Sunshine and warm weather are two big draws that bring people to Arizona, but there are plenty of other reasons NOT to move to Phoenix. For one, that warm weather is often way too warm, and that sunshine can bring on allergy triggering heat. Not to mention average salaries tend to be lower in Phoenix.

But these are just a few reasons that might prevent you from moving to Phoenix. If you are considering moving to Phoenix, Arizona, stick around and keep reading for 11 surprising reasons not to move to Phoenix.

The Arizona Heat Is An Allergy Trigger

Phoenix is known for its sunny weather and desert climate. While the heat in the city, especially during the summer months, is expected, there are some side effects you may not have taken into account.

People travel to Phoenix all the time to enjoy the mild winters and the sunshine, but the climate provides a great environment for allergies, especially due to ragweed. Those suffering from them looking to live in Phoenix will have to stock up on antihistamines and keep an eye on them.

Salaries in Arizona Are Lower

While the cost of living in Phoenix is 5% lower than the national average, salaries also trend lower. This can have long-term effects, especially with the rising costs of real estate and utilities in the area.

The average salary in Phoenix is around $50,474 per year. Well-paying jobs will usually pay around $20 per hour. In comparison, those working in San Francisco will earn around $96,500 per year or $36 per hour.

Arizona Can Be Very Conservative

Phoenix is traditionally a Republican city, though, in recent years, the Democrat party has started recovering ground. Despite this, Phoenix continues to be a mostly conservative city, which can present challenges to the more liberally inclined.

While Phoenix at least has a more Democrat presence, the surrounding Maricopa County is still firmly a red area. If you move to the Phoenix area, you may be faced with steadfast traditional values and mentality.

It Can Feel Remote in Much of Arizona

Phoenix is a vibrant city, but it can feel disconnected from everything else. Unlike many other locations in the United States, getting anywhere outside of Phoenix will take time. While there is plenty to do in the city, there is little variety in what to explore beyond it.

If you are used to living in areas like California, you may have to readjust your expectations. Tucson and Flagstaff are over 100 miles away, while Las Vegas is over 200. Jumping on a plane is the quickest way to get to other destinations.

Public Transport in Arizona Is Limited

Downtown Phoenix has a great public transportation rating, but it is the highest in the city for a reason. The further away you go from this central Phoenix area, the fewer options you will encounter, and with far more limited schedules.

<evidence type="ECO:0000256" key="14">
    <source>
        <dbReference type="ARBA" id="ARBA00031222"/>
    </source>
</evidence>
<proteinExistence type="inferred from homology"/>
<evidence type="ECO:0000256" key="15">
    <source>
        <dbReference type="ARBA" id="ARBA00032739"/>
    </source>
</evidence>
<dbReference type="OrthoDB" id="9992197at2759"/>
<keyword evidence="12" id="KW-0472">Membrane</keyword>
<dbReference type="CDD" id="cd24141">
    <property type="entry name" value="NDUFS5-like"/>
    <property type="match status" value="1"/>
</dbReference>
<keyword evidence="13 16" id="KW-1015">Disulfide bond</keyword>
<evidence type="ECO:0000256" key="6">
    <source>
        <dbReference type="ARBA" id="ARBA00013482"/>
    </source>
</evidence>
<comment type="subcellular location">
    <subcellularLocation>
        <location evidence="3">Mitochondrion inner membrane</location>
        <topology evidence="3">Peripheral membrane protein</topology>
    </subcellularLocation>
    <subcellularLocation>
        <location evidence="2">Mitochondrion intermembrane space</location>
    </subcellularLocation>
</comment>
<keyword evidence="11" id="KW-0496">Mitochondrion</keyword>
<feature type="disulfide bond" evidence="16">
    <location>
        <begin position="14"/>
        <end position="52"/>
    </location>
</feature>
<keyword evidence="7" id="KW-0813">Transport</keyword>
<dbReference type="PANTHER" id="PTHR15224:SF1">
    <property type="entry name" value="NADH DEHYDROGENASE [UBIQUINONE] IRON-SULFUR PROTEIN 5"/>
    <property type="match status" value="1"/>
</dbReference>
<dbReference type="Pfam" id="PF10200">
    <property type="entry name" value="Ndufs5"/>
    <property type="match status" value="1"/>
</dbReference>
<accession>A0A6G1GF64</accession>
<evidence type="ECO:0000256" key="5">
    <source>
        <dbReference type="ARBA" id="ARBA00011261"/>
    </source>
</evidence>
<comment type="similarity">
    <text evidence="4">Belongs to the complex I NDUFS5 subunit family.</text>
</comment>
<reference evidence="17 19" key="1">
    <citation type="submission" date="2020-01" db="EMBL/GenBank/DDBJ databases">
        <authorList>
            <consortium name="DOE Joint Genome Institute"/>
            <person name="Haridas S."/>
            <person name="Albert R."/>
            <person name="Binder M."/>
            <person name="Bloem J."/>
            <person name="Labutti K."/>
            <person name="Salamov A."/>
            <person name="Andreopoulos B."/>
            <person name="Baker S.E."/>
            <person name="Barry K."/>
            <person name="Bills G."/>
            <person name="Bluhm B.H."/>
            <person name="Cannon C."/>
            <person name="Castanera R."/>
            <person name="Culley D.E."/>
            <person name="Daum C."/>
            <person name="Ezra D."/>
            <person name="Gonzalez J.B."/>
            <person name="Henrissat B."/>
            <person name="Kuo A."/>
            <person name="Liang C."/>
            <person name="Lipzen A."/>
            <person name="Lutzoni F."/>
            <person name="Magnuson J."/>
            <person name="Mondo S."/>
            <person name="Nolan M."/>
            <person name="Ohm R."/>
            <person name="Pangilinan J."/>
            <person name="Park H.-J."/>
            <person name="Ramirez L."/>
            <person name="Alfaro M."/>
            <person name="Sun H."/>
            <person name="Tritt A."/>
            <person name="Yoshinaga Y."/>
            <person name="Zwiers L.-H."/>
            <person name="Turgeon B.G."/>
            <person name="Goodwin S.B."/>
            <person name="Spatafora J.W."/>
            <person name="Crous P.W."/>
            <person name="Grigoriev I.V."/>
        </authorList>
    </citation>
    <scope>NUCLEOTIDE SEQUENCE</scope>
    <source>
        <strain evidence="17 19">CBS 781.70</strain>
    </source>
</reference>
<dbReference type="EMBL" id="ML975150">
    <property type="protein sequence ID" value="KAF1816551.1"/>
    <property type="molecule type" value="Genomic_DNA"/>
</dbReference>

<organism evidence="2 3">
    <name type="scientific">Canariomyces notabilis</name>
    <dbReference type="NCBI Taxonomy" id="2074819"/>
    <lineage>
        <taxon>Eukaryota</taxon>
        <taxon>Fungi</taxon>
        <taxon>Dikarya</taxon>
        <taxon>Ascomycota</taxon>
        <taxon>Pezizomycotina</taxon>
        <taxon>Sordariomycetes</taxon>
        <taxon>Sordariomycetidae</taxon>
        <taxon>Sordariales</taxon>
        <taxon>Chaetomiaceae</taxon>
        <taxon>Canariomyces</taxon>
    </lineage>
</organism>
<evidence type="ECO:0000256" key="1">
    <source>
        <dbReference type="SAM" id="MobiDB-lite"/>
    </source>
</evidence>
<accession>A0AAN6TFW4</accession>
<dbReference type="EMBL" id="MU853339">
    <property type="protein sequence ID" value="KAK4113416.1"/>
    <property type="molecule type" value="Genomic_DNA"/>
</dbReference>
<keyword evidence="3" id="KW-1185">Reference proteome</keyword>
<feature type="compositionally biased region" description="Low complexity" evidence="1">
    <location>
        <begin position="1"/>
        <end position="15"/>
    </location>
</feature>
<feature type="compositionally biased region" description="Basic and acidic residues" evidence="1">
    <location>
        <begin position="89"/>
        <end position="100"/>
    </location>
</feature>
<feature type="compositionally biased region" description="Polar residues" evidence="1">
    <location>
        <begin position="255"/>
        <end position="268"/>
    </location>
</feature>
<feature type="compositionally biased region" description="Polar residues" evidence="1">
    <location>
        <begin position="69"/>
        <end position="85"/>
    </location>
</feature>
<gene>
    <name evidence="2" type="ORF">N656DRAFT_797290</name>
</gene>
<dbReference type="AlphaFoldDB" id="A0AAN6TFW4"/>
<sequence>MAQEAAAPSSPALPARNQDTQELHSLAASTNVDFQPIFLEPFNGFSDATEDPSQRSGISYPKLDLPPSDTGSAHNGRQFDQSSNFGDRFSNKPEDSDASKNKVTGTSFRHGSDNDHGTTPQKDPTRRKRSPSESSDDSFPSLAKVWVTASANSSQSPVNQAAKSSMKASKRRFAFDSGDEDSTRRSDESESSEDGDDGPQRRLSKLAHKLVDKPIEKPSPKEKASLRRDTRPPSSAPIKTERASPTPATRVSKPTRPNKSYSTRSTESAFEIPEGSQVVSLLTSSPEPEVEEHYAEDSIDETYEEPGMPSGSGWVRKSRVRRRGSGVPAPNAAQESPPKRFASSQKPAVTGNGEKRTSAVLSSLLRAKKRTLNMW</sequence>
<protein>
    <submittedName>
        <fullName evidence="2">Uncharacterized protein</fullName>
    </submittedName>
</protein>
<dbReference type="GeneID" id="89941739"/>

If you move to Phoenix, having access to a car at all times is almost essential, especially if you won’t live downtown.

There Is No Landscape Diversity in Arizona

Phoenix is an area surrounded by stunning landscapes. From the impressive backdrop of Camelback Mountain to the rugged desert formations, there is much to discover there. Those moving to the city will be impressed with this new landscape.

However, after some time spent in Phoenix and Maricopa County, you may find the lack of landscape diversity more on the repetitive side. To find any difference in the topography, you must travel far from the city.

Arizona’s Cost of Living Is Rising

Phoenix has been historically known to have a lower cost of living than other big cities in the United States. The city is growing at a fast pace, which is having a huge impact on costs. While salaries are remaining low, the cost of living has been steadily increasing.

In a year, the overall cost of living has gone up by 2.2%. The most affected sectors are housing, food, and transportation.

Arizona Has Plenty of Critters

As you might expect, the great weather and almost-constant sunshine in Phoenix is beneficial to all, including insects and wildlife. This is especially noticeable during the typical monsoon season in Arizona summers.

Going from June to September, the monsoon season brings increased activity of flies, moths, and ants. There are also tarantulas, ticks, and wasps to contend with. Preventative measures (aka bug spray) are an absolute must for protecting yourself, and your home! But be warned, some of these creepy crawlers aren’t phased by spray or traps, you’ll still encounter your fair share of critters living in Phoenix.

Arizona Has One of the Busiest Airports

Phoenix Sky Harbor International Airport tends to rank among the top 10 busiest airports in the country and the top 30 in the world. It is one of the most sizable commercial airports and sees immense amounts of traffic every day.

While this is great for connections to other cities, the experience of facing such a busy airport can be stressful.

Housing Prices Are Inflating in Arizona

Inflation is affecting the whole country, but it is very noticeable in Phoenix’s real estate sector. While housing costs went up by 4.5% as a national average, in Phoenix, they went up by 7.3%.

This has had a marked impact on real estate investments and may affect the budget of those considering moving there.

Dust Storms Are Common in Arizona

Dust storms in Phoenix, also known as haboobs, are completely unpredictable and expected at any time. These weather fronts can take newcomers by surprise and range in severity. They can last from several minutes to an hour.

Those driving during a dust storm should pull off the road as soon as safe to do so.


Phoenix is a city that may require a huge lifestyle change for those moving there. Newcomers to the area should take these reasons into consideration before committing to a long-term move.